Background on Exodus


As with the other books of the Torah or Pentateuch, Moses has traditionally been acknowledged as the author of Exodus. While there is no direct claim to Moses’ authorship within the book (though an indirect argument could be made from God’s commands for Moses to write down His law), Jesus validates Moses as the author (see Mark 7:10 for example).


Yahweh, the LORD, redeems His people from their bondage and bring them into covenant with Him.


When discussing the background information of Exodus, it is impossible to avoid the great date debate. Throughout the book, Moses is very conscious not to use the name of any Pharaoh, which has left scholars with the task of approximating the date of the Israelite exodus from Egypt.

The two most common proposals are the early date of around 1446 BC and the later date of around 1260 BC. The strength of the early date is that it reads the numbers given throughout Scripture as being literal. For example, in 1 Kings 6:1, we are told that Solomon began to build the temple in his fourth year as king, which was also the four hundred and eightieth year since the exodus. A date of 1446 BC for the exodus would make those 480 years literal, while the later date views them as representing twelve generations of forty years. In the end, I tend to favor the early date, though there are faithful evangelical scholars that support both.

As the for actual writing of the book, it almost assuredly happened during Israel’s forty-year wandering in the wilderness. Indeed, in the providence of God, that forty years was likely necessary for Moses to write the entire Torah. Thus, even as He was disciplining His people for their rebellion, the LORD was actively working for their good by giving to them His Scriptures.


The most apparent purpose for the book of Exodus is chronicling Israel’s redemption from their slavery in Egypt. Just as Christians today gladly share their testimony of how Jesus saved them, Exodus is the testimony of Israel as nation. Indeed, this act of redemption is the narrative heart of the Old Testament. The book of Genesis gives us the context for understanding how the Israel came to Egypt, and the rest of the Old Testament is the story of Israel’s failed attempts at living as God’s redeemed people. Or, we might say it like this, Exodus is the story of how God took His people out of Egypt, and the rest of the Old Testament wrestles with the Egypt that still lurked within God’s people.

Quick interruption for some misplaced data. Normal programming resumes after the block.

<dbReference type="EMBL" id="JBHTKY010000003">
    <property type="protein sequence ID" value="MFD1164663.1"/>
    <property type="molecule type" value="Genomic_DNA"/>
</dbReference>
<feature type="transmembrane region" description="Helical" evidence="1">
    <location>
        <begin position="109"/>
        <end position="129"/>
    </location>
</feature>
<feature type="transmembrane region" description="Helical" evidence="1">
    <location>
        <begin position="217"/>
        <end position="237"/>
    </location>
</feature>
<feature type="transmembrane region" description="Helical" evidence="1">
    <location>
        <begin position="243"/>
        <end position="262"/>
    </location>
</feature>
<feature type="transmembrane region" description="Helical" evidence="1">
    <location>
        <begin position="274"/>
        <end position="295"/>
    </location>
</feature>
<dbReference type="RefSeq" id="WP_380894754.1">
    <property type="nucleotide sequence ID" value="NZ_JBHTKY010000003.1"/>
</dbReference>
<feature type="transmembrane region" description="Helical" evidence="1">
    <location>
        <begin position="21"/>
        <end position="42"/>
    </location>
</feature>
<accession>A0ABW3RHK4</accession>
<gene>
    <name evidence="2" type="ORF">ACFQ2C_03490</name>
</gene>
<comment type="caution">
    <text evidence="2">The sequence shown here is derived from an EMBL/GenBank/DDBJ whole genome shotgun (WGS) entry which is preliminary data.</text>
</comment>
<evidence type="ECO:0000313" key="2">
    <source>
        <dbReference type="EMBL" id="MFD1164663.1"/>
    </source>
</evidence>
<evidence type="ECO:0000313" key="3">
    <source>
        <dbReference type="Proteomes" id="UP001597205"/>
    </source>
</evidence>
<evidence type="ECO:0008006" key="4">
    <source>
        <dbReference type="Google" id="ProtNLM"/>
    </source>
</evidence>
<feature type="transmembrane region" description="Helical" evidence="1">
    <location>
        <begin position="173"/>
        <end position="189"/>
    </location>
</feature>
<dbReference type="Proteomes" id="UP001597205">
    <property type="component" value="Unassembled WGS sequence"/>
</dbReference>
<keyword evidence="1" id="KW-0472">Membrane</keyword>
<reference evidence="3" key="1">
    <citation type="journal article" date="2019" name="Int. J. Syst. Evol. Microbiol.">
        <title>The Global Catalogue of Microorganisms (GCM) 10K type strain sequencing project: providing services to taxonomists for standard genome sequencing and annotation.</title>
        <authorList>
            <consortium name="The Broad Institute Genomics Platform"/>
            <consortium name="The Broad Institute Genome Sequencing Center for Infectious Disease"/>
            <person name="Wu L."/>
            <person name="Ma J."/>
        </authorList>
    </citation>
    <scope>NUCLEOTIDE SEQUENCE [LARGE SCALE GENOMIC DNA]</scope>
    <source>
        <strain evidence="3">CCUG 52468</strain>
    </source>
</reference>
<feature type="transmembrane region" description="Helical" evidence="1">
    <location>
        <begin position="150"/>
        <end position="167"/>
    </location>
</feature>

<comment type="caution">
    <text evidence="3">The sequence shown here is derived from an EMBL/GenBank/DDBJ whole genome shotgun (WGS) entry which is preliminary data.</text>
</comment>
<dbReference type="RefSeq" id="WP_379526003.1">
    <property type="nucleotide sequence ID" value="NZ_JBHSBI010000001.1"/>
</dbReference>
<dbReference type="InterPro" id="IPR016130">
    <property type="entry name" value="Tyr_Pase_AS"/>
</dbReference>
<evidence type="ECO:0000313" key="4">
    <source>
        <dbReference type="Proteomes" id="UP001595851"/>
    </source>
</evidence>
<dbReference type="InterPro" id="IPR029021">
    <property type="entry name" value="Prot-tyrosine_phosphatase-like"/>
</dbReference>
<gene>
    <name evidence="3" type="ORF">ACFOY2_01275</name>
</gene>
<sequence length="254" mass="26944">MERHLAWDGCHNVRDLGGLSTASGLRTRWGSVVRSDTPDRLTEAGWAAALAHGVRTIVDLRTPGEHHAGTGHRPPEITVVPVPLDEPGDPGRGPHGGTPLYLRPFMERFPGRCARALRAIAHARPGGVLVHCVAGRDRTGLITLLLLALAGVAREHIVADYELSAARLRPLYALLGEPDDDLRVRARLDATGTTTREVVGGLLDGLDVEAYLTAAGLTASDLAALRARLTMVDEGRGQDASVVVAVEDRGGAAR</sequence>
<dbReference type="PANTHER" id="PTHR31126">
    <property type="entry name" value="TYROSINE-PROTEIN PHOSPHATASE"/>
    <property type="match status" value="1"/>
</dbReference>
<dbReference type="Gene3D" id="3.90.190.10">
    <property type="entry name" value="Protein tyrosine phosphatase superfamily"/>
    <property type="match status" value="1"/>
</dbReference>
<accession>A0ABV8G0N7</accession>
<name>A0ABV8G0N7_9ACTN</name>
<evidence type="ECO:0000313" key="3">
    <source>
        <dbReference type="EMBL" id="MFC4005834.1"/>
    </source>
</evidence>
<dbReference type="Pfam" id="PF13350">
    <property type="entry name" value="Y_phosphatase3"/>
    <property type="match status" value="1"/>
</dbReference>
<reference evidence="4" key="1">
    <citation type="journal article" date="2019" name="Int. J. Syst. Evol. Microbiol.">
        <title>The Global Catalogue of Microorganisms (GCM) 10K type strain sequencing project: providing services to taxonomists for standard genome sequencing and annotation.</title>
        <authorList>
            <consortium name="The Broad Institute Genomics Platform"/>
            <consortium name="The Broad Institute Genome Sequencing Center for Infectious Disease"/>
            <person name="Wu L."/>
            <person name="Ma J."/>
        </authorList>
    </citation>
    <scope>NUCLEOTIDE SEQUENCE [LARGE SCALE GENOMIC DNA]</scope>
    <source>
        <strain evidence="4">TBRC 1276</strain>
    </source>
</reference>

Even so, there is another (and I would argue, greater) purpose in the book of Exodus: God’s revelation of Himself as Yahweh, the great I Am. If there is any theme that appears again and again throughout the book, it is God’s self-revelation. Beyond the burning bush scene of chapters 3-4, chapter 5 sees Pharaoh answering the first demand for Israel’s leave by saying, “Who is the LORD [Yahweh], that I should obey his voice and let Israel go” (5:2)? Chapter 6 then begins with God giving a fourfold declaration of “I am the LORD” to Moses in verses 1, 6, 7, and 8. This point is then magnified through the plagues, which are repeatedly said to be for the purpose of making God’s name known to Israel, to Egypt, and to all the earth. Indeed, God specifically told Pharaoh why He was hardening his heart: “But for this purpose I have raised you up, to show you my power, so that my name may be proclaimed in all the earth” (9:16).

Furthermore, God’s self-revelation does not cease once the people escape Egypt. Rather the rest of the book focuses on God leading His people into even deeper, more intimate knowledge of Him. Chapters 15-18 see God feeding, watering, and defending His people in the wilderness like a shepherd looking after his flock, while the second half of the book is entirely focused upon God’s law and covenant with His people as delivered from Mount Sinai. Indeed, the Ten Commandments begin with God’s self-revelation, saying, “I am the LORD your God, who brought you out of the land of Egypt, out of the house of slavery” (20:1). This reveals the marvelous reality that the great I Am has bound Himself to Israel as their God. The golden calf debacle only serves to highlight this fact. Though God sent a plague upon the people for their idolatry (32:35) and threatened to disavow them (33:1), the end result was actually an even deeper knowledge of God than before. For it was after those events that Moses asked to behold God’s glory, and God passed by Him declaring His name to Moses, which in many ways is the cornerstone of the entire book,

The LORD, the LORD, a God merciful and gracious, slow to anger, and abounding in steadfast love and faithfulness, keeping steadfast love for thousands, forgiving iniquity and transgression and sin, but who will by no means clear the guilty, visiting the iniquity of the fathers on the children and the children’s children, to the third and the fourth generation.


Thus, the purpose of Exodus is the purpose of the Scriptures in miniature: God redeems His people so that all the world will know that He is God.

Following the three geographical locations of within the book, I am in the process of preaching through Exodus in three parts.

For my sermons through Exodus 1-14, see the series titled, Out of Egypt I Called My Son.

This Sunday I begin the series through Exodus 15-19 called, The Lord Is My Shepherd.

Lord willing, next year I will preach chapters 20-40 in a series called, The Glory of the Lord.


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